How Should Opioid Lawsuit Money Be Spent? Ohio Valley Has No Shortage Of Needs
At a town hall event in Logan, Ohio, Kelly Taulbee walks through the steps of an encounter with someone experiencing an opioid overdose. She's training a group to use NARCAN, the opioid reversal medication. She pulled out the small applicator and demonstrated how easy it is to spray the medication in someone’s nose.
As the director of nursing for the Hocking County health department, she understands the importance of this life-saving medicine.
“It is simple. It is safe. It is effective,” she said.
But she also knows that NARCAN is just one of many tools needed to respond to a crisis that has grown to affect nearly every aspect of life in this rural corner of southern Ohio.
Communities need more treatment and recovery programs, more help for affected children and families, and housing and workforce training for those in recovery. Public health workers, on top of addressing addiction, are also dealing with diseases related to needle drug use such as HIV, Hepatitis C, and heart infections known as endocarditis.
All those take money.
Despite a presidential health emergency declaration and millions of dollars from Congressional spending bills like the Comprehensive Addiction and Recovery Act, there is still not enough to meet the needs in rural communities throughout the Ohio Valley, which has suffered the nation's highest rates of addiction and overdose deaths.
Taulbee would like to see more go toward treatment, especially in Hocking County.
“We do not have a detox center," she said. “We do not have a rehabilitation center. We have tons of agencies that are wanting to help people. But treatment, we need help with treatment.”
The first major federal case against opioid makers and distributors resulted in a $260 million settlement announced Monday in an Ohio courtroom. Master settlement talks have also intensified as the trial date approaches for more than 2,000 lawsuits that are part of the consolidated National Prescription Opiate Litigation.
State, county and local governments are waiting to see how much money they’ll receive, if any, from a settlement or judgment, and they are weighing in on how money from these cases should be used.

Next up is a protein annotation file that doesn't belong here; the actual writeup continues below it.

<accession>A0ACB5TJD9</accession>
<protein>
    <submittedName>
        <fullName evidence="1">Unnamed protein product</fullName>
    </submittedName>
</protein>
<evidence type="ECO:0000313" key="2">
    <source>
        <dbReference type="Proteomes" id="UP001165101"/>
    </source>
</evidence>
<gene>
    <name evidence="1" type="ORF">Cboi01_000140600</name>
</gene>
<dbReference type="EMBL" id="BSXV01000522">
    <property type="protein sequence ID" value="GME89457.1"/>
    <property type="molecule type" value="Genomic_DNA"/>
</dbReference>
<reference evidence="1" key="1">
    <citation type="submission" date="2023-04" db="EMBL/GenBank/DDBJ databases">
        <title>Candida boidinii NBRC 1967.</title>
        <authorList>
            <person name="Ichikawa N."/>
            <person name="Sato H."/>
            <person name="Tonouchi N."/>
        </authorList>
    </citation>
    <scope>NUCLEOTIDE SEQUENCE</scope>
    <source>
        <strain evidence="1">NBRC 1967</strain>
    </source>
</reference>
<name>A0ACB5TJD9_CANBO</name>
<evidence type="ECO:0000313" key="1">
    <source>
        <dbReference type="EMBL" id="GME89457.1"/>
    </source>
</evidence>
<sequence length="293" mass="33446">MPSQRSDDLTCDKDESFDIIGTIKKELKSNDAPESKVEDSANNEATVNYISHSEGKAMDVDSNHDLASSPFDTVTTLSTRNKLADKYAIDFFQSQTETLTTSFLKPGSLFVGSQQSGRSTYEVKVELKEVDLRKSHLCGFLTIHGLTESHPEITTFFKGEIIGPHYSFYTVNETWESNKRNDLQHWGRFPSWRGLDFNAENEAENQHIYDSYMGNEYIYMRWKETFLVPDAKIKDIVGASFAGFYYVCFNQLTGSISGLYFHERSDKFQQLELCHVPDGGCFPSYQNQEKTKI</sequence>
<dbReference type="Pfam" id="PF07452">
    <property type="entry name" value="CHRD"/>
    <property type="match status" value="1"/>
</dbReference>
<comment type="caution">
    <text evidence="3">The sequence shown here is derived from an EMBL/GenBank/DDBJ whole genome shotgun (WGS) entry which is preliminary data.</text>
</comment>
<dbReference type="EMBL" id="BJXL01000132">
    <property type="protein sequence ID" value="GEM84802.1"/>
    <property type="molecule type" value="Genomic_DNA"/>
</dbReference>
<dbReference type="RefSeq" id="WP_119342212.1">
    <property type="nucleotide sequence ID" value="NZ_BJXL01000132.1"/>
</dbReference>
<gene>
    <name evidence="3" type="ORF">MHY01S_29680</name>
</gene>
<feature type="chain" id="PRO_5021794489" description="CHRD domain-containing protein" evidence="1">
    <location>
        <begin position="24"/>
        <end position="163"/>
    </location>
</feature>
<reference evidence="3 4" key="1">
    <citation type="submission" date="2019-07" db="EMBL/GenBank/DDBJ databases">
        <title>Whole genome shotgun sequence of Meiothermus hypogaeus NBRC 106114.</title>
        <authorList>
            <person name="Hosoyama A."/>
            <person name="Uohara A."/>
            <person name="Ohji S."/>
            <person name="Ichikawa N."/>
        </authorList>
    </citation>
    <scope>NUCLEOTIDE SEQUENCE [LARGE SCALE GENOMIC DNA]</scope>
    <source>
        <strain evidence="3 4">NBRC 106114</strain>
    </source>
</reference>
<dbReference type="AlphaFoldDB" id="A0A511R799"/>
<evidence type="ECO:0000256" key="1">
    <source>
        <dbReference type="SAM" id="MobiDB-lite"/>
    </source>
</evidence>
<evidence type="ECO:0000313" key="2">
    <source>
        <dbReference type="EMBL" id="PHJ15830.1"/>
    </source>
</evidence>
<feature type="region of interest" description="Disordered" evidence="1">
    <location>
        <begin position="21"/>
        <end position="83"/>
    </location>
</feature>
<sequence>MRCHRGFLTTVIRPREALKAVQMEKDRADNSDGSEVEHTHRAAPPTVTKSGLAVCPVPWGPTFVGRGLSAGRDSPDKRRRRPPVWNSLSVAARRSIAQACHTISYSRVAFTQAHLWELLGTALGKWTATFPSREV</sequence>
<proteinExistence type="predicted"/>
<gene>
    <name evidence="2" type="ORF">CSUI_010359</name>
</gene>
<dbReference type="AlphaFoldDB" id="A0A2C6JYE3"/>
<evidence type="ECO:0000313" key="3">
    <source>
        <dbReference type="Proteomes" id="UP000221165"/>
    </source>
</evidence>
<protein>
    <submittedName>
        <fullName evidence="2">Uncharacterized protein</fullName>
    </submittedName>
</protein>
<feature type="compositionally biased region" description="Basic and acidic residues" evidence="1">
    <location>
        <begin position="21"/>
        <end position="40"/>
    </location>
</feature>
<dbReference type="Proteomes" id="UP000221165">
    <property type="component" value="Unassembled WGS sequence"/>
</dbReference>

At a recent Ohio University symposium for solutions to the opioid epidemic, Betsy Anderson spoke about the importance of recovery housing.
She’s the executive director of Serenity Grove in Athens, Ohio. It houses five women as they begin their addiction recovery.
Anderson believes any money from the litigation must go toward many different solutions, and recovery housing is an important one.
“Not just housing, but affordable, safe housing,” she said. “What’s affordable now is often in environments that are not so supportive and conducive to long-term recovery.”
Serenity Grove also helps these women get to appointments important to their recovery, like jobs or counseling services.
Transportation is a special challenge for rural areas that could use funding, as well.
“We have a grant-funded vehicle, but getting five different women to five different schedules every day is difficult,” Anderson said. “The women themselves are either not able financially to buy a car or don’t have driver’s licenses. Even if they were able to purchase a car, they encounter a lot of costs that can quickly take away from its ability to be an asset.”
Former Ohio Gov. John Kasich has teamed up with West Virginia University President Gordon Gee to present their plan for funding. Kasich and Gee formed Citizens for Effective Opioid Treatment, a nonprofit organization that hopes to guide money from a master settlement or judgment to hospitals.
Gee claims hospitals like those at West Virginia University have taken a hit from the opioid epidemic.
“We see this every day," he said. "The cost to the institutions is very large, but the cost in terms of what is happening to families and young people is really the issue we’re concerned about.”
The most tangible cost hospitals face related to the opioid epidemic is uncompensated care.
The American Hospital Association said hospitals “of all types have provided more than $620 billion in uncompensated care to their patients” since 2000.
This figure is not directly related to the addiction crisis, but addiction specialists say many people experiencing substance use disorders don’t have health insurance.
Gee explained to West Virginia Public Broadcasting how these costs can add up, using Ruby Memorial Hospital in Morgantown, West Virginia, as an example.